Partnerships in ag help educate the community

Kim Brooks
Express Editor

     Jones County Extension and Outreach and Jones County Farm Bureau are partnering together to help bring an educational opportunity to youth of Jones County.

     “Agriculture in the Classroom” is designed to offer hands-on ag-related programming to school-aged kids, teaching them where their food comes from and more.

     Farm Bureau President, Dominic Hogan, said they’ve been offering this program for about a year, with Kellie Lasack going into the classrooms throughout the county. After Lasack left for another job opportunity, it was only natural to turn to the Extension Office.

     “There is a whole division at the state level with Ag in the Classroom,” explained Hogan of the statewide curriculum.

     Linn County Farm Bureau has a full-time employee who teaches Ag in the Classroom in schools there. It was actually Cedar County’s idea to partner with their Extension service that inspired this partnership in Jones County.

     “It’s a win-win,” said Hogan. “The Extension is already doing some of the same things. It’s an easy transition.”

     Jones County Extension Director Jennifer Fischer said it made sense to come together rather than have both entities doing the same thing, yet separately.

     “We just changed out staffing structure, so this is the perfect opportunity to do this,” she said.

     Hogan said there are a wide variety of topics that could be covered from modern farm practices to farm tours. He said the classes could even virtually accompany a farmer on a tour of a hog or cattle barn, or riding along in a combine.

     “It’s all about what we do and why we do it,” he said of the job of a farmer.

     Molly Schmitt, youth program coordinator with Jones County Extension, said the curriculum also covers the various ag commodity groups as well: egg, dairy, beef, swine, turkey, soybean, apple, etc. There is even a lesson on wind farms.

     “It allows the kids to look at ag a little differently,” she said, “beyond the typical Iowa commodities. There are a lot of different variations of lessons. This shows the gambit of how this can run.”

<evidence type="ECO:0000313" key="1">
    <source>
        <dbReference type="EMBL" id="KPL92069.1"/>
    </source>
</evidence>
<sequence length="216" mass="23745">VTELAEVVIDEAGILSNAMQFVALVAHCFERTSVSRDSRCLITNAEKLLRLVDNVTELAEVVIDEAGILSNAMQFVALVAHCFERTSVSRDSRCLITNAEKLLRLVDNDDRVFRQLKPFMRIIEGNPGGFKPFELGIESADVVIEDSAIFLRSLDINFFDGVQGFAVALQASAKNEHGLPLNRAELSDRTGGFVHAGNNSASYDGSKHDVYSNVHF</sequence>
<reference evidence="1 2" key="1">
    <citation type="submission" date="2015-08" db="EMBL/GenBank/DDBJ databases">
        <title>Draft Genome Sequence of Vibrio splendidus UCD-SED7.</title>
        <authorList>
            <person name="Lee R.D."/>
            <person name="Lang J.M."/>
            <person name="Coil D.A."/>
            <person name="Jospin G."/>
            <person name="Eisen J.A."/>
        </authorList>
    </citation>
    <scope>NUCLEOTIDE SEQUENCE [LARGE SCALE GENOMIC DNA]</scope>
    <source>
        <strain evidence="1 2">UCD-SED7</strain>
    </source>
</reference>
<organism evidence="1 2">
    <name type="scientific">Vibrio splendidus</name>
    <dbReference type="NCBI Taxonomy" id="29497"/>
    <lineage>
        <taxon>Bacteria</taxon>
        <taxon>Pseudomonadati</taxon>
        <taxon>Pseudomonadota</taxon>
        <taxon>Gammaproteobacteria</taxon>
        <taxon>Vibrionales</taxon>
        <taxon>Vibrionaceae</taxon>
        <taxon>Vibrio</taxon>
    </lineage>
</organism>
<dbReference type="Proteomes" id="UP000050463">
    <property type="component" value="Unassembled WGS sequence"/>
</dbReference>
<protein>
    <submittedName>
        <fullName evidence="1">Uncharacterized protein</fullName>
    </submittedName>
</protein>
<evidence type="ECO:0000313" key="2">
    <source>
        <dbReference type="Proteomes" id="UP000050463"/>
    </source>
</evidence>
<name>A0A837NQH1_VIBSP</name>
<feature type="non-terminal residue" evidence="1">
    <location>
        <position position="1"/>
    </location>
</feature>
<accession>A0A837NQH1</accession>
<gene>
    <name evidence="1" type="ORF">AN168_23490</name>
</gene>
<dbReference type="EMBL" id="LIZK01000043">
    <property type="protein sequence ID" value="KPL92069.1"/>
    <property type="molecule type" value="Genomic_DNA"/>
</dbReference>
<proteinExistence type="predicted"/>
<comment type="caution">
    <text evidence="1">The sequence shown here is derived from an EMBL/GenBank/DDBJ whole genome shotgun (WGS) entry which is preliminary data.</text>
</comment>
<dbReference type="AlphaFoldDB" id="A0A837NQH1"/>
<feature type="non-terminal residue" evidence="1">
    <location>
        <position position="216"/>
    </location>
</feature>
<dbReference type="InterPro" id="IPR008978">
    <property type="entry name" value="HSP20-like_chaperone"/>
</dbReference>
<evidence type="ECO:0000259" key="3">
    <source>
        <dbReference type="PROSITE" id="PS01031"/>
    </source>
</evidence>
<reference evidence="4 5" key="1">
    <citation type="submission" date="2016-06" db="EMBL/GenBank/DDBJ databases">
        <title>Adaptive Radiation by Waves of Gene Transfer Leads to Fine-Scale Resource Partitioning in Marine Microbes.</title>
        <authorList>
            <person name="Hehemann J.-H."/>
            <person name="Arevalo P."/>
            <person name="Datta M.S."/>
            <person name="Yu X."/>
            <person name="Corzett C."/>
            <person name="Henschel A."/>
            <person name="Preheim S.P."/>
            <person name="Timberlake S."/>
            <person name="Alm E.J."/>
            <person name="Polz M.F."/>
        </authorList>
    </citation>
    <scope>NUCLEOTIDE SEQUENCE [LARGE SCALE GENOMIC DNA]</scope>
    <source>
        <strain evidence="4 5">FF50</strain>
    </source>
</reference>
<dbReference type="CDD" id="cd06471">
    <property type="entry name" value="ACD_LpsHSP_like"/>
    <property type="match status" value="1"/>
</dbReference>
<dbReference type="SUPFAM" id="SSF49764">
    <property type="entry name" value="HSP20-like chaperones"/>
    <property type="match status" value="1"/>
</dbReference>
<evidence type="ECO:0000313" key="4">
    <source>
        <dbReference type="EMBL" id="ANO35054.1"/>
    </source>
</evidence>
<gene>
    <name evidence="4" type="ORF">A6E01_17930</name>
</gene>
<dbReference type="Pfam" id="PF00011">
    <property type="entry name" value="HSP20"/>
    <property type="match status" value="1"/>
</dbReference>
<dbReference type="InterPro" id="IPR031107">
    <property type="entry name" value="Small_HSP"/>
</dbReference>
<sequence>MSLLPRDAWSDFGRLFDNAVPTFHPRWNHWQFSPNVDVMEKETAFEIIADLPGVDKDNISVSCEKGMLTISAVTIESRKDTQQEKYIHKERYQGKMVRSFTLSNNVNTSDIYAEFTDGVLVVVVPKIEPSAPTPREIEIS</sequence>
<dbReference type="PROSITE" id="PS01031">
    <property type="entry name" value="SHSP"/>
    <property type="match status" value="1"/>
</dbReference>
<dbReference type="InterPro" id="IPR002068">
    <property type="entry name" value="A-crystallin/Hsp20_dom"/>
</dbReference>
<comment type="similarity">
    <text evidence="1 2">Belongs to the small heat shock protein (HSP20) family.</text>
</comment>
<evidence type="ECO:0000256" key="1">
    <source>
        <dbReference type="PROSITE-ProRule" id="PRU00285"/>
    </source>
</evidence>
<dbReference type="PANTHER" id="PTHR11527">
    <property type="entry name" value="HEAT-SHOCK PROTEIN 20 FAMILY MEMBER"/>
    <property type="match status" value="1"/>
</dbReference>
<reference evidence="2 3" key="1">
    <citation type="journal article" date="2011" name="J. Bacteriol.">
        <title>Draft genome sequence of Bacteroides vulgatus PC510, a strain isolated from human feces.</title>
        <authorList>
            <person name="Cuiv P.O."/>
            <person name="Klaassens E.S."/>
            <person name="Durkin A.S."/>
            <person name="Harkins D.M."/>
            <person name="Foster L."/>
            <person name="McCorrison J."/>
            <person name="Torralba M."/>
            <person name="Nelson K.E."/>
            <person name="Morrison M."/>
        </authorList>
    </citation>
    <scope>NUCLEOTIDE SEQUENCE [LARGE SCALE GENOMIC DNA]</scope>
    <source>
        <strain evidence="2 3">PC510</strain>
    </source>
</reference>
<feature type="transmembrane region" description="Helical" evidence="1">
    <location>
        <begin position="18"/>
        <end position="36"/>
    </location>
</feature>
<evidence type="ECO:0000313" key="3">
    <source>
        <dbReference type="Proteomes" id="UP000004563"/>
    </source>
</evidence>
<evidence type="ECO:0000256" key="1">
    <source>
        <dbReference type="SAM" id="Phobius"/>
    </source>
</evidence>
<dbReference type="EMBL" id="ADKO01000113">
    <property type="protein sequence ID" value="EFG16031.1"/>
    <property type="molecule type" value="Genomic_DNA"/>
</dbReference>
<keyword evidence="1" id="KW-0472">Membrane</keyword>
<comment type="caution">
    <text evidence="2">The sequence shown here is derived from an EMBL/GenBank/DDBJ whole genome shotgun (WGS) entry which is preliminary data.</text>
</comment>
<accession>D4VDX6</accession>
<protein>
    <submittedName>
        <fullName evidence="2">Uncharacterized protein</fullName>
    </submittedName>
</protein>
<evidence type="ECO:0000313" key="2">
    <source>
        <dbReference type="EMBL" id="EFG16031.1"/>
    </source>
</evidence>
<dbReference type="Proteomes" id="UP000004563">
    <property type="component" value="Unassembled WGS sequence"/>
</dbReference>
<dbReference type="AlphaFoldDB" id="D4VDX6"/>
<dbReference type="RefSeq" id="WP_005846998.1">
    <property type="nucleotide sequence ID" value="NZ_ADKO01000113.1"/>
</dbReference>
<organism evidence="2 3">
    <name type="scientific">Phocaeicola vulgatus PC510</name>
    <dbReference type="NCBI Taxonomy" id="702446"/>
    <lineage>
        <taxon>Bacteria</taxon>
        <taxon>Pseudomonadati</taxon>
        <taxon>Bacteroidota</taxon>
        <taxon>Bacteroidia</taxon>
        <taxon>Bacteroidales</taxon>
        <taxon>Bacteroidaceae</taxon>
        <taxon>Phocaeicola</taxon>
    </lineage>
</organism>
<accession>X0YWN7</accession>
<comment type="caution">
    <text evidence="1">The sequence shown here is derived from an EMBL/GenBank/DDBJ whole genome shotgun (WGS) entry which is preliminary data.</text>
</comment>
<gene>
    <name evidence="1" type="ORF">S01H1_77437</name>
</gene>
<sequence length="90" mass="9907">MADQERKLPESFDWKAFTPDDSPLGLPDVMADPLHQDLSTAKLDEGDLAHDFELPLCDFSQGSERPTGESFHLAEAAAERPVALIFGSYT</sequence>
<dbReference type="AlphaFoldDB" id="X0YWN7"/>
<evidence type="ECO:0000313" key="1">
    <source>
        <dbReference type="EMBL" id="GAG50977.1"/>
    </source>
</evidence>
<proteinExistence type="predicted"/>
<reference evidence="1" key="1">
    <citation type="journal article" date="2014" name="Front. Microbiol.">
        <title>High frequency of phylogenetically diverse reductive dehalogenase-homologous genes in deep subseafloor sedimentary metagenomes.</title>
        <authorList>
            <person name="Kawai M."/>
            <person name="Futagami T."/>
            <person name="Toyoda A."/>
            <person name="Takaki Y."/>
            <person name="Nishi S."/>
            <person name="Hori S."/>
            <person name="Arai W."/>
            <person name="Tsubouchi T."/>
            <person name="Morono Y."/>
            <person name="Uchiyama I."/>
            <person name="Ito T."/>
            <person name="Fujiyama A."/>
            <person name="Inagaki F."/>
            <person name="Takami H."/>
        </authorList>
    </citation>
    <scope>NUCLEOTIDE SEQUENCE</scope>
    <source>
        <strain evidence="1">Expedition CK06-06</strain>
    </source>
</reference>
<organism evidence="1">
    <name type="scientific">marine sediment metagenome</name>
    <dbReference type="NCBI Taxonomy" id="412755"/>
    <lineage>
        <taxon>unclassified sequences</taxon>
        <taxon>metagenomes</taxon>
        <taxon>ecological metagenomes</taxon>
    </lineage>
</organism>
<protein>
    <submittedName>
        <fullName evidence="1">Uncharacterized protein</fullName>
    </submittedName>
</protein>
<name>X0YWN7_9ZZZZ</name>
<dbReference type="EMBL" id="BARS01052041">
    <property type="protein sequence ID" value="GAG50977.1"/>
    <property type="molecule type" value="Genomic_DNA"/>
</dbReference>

Fischer said there are also literacy components to Ag in the Classroom for kids of all ages.

     “A lot can be adapted for different age ranges,” she said.

     Exposing young kids to ag could even spark interest later in life when it comes to joining FFA in high school or pursuing a career in ag.

     Ag in the Classroom can expand beyond the physical classrooms, too. The curriculum can be used at public events at community libraries as well. Hogan said Farm Bureau can also extend its programming to school for teacher in-service days.

     While Jones County Extension is getting things organized before going out into the classrooms, the idea is to start offering programs this summer, perhaps during Summer Discovery or Summer Reading Programs at local libraries.

     “We offer a wide area of ways in reach kids,” Hogan said.

     Fischer said Extension is starting to plan their lessons to take into the classrooms in the fall.

     Ag in the Classroom is funded by Farm Bureau. Schmitt said they also plan to bring in Farm Bureau members as guest speakers in the classroom to share their experiences.

     Aside from the Farm Bureau partnership, Jones County Extension is also, and has been, partnering with several entities throughout the county.

     “It’s all about taking what we have in the community and not having so many silos,” explained Fischer of groups doubling up on the same programs. “Extension can play a critical role in starting these conversations and bringing various partners to the table, being cognizant of the taxpayers’ dollars.”

     Extension has partnered with such entities as Jones County Economic Development, Kirkwood Community College, public libraries, chambers of commerce, Jones County Tourism Association, CPPC (Community Partnerships for Protecting Children)/Jones County Family Council, public/parochial schools and more.



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